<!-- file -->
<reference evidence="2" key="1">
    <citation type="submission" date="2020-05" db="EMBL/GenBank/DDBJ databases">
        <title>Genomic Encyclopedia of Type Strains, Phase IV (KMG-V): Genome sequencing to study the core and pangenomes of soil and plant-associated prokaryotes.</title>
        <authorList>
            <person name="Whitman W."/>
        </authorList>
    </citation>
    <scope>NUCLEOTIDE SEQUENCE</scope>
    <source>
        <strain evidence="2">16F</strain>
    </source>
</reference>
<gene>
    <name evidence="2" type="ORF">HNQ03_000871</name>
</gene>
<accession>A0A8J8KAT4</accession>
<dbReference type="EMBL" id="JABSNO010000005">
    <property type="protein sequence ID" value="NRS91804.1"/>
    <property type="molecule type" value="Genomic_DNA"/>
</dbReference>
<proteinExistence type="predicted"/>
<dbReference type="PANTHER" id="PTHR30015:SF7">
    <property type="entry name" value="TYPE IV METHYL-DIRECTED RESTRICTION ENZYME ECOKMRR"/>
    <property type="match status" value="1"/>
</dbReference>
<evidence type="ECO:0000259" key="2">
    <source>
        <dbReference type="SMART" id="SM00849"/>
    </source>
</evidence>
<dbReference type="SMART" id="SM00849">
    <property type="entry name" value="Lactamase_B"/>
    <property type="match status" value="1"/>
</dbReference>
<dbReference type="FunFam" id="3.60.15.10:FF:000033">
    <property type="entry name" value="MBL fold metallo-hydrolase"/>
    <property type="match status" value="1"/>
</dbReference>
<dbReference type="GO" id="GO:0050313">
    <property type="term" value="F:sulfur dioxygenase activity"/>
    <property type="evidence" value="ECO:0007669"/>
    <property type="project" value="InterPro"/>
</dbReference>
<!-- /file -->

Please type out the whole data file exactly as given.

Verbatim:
<reference evidence="2" key="1">
    <citation type="submission" date="2020-05" db="EMBL/GenBank/DDBJ databases">
        <title>Genomic Encyclopedia of Type Strains, Phase IV (KMG-V): Genome sequencing to study the core and pangenomes of soil and plant-associated prokaryotes.</title>
        <authorList>
            <person name="Whitman W."/>
        </authorList>
    </citation>
    <scope>NUCLEOTIDE SEQUENCE</scope>
    <source>
        <strain evidence="2">16F</strain>
    </source>
</reference>
<gene>
    <name evidence="2" type="ORF">HNQ03_000871</name>
</gene>
<accession>A0A8J8KAT4</accession>
<dbReference type="EMBL" id="JABSNO010000005">
    <property type="protein sequence ID" value="NRS91804.1"/>
    <property type="molecule type" value="Genomic_DNA"/>
</dbReference>
<proteinExistence type="predicted"/>
<dbReference type="PANTHER" id="PTHR30015:SF7">
    <property type="entry name" value="TYPE IV METHYL-DIRECTED RESTRICTION ENZYME ECOKMRR"/>
    <property type="match status" value="1"/>
</dbReference>
<evidence type="ECO:0000259" key="2">
    <source>
        <dbReference type="SMART" id="SM00849"/>
    </source>
</evidence>
<dbReference type="SMART" id="SM00849">
    <property type="entry name" value="Lactamase_B"/>
    <property type="match status" value="1"/>
</dbReference>
<dbReference type="FunFam" id="3.60.15.10:FF:000033">
    <property type="entry name" value="MBL fold metallo-hydrolase"/>
    <property type="match status" value="1"/>
</dbReference>
<dbReference type="GO" id="GO:0050313">
    <property type="term" value="F:sulfur dioxygenase activity"/>
    <property type="evidence" value="ECO:0007669"/>
    <property type="project" value="InterPro"/>
</dbReference>